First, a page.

Comfortable sofas with arms…

Small benches placed here and there, making best use of limited space…

And places to hang out outside in the abundant Palo Alto sun.

Altogether a most comfortable, welcoming space.

Next up: Cantor Center’s use of light and space.

San Francisco Museum of Modern Art – new cafe & (good) old seating

March 2, 2010

The recently opened top-floor cafe at SFMOMA is pretty successful as a place to rest and refresh, if somewhat pricey in the coffee and snacks department.

There aren’t really enough tables to accommodate everyone during periods of heavy use, but there’s an advantage to that. On two occasions, we’ve shared tables with strangers and gotten into interesting conversations as a result. So in a way the dearth of tables encourages social interaction.

The adjacent sculpture garden (to the south or right in the above photo) is a pleasant enough space. To the north (or left) is another outside area that, while it features sculpture, is often too sunless, windy, and chilly to be enjoyed sitting down.

To get to and from the cafe, you pass through a corridor with a long glass wall that looks out over the urban jumble north of the museum toward Mission Street.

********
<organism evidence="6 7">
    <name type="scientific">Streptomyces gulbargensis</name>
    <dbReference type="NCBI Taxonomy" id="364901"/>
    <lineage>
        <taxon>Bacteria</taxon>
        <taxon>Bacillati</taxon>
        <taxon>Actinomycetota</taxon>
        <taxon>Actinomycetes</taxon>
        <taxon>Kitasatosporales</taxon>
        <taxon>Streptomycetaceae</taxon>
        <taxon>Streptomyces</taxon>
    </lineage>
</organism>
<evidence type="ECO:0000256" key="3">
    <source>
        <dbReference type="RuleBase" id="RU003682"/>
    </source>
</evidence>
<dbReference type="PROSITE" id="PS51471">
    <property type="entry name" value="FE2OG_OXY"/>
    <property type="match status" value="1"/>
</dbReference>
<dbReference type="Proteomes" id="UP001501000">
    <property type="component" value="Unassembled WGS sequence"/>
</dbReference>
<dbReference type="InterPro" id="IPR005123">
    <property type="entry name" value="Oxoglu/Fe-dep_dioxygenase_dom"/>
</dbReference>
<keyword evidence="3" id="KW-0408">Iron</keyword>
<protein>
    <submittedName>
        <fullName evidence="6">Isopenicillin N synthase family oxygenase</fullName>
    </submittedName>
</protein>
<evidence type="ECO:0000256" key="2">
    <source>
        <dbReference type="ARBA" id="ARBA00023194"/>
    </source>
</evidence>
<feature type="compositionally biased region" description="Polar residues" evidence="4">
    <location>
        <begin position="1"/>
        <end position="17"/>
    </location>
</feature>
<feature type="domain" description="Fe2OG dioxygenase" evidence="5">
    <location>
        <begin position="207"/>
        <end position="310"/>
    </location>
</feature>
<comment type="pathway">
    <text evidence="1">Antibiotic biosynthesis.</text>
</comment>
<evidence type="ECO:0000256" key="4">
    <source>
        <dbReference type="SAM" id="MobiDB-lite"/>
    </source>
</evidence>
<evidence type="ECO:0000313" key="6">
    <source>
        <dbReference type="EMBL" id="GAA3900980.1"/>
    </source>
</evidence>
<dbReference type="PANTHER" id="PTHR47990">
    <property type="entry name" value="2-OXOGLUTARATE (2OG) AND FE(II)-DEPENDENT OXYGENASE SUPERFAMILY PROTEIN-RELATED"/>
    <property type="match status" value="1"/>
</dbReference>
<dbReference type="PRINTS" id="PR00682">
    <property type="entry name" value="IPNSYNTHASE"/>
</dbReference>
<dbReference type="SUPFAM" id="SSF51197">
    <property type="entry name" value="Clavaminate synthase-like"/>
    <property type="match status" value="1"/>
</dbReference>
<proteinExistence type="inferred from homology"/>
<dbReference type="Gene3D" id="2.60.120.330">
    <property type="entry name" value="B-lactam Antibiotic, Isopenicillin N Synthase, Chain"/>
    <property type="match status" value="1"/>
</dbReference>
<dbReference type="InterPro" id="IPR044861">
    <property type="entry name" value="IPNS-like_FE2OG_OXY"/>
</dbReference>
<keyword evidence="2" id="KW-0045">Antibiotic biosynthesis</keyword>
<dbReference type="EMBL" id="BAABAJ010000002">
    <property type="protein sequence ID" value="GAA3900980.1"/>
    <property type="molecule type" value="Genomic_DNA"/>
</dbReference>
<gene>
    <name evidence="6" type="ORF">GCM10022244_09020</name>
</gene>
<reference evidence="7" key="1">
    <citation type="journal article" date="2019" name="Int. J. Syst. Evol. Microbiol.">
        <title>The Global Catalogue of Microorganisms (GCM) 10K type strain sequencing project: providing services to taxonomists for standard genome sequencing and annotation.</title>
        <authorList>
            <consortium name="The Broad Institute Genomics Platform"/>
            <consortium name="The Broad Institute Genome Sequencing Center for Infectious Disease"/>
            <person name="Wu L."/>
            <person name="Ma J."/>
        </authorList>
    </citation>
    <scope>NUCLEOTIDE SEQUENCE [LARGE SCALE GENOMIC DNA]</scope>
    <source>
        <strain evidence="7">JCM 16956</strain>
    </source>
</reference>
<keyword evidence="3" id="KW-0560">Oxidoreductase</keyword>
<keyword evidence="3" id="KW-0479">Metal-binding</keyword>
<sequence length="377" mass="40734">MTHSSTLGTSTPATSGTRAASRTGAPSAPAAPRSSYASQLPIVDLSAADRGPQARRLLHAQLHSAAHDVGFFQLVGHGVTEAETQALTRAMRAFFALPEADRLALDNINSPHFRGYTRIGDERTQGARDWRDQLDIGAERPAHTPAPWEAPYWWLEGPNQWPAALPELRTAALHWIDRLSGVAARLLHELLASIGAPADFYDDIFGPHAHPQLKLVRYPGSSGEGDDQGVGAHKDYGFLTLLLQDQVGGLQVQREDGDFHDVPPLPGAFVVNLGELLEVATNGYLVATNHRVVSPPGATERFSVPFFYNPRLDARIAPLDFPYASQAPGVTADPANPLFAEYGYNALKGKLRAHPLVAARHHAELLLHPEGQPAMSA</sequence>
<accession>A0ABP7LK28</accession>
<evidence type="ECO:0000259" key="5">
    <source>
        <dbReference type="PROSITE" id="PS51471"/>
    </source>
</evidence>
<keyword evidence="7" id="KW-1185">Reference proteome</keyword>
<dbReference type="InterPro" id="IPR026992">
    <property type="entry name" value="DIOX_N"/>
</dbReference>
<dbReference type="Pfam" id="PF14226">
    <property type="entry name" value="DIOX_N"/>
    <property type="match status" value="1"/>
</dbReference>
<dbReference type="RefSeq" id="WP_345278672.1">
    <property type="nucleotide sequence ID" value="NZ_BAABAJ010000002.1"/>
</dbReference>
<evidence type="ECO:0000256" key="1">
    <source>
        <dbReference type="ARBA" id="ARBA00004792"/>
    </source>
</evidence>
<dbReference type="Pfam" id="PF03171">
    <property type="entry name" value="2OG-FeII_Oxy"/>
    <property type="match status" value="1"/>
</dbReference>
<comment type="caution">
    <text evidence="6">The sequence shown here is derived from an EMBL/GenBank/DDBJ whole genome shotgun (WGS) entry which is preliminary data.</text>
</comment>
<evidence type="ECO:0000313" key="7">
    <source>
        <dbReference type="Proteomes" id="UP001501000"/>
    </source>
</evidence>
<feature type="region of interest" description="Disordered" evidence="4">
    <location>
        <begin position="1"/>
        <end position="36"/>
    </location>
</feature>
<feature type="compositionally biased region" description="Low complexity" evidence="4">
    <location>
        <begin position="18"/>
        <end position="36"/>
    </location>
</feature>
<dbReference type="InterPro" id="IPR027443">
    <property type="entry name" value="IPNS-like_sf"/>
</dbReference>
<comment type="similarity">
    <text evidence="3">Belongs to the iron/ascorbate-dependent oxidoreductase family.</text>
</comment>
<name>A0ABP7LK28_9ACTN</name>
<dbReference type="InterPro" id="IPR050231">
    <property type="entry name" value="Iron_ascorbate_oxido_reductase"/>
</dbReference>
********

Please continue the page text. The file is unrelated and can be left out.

This is another space that works well in terms of eye and spirit relief. The full length windows bring the outside right into the museum, and the flood of natural light is a relief after the white-cube windowless top floor galleries.

Speaking of galleries, there is ample (if backless and armless) seating throughout the museum, placed to encourage contemplation of the art.

Labels are decently readable, for the most part. I didn’t notice this one (toward the right in the photo below) until I went through my images from the visit – it’s a lot of text, but it’s in big, legible type.

I was also pleased to note that SFMOMA’s Koret Education Center still is one of the best, most comfortable places to sit, space out, read, or watch a video that I’ve encountered in any museum. Quite a variety of chairs, couches, and stools. You can watch whatever video is currently playing, if you choose, or sit well out of the line of sight and sound if that’s your preference.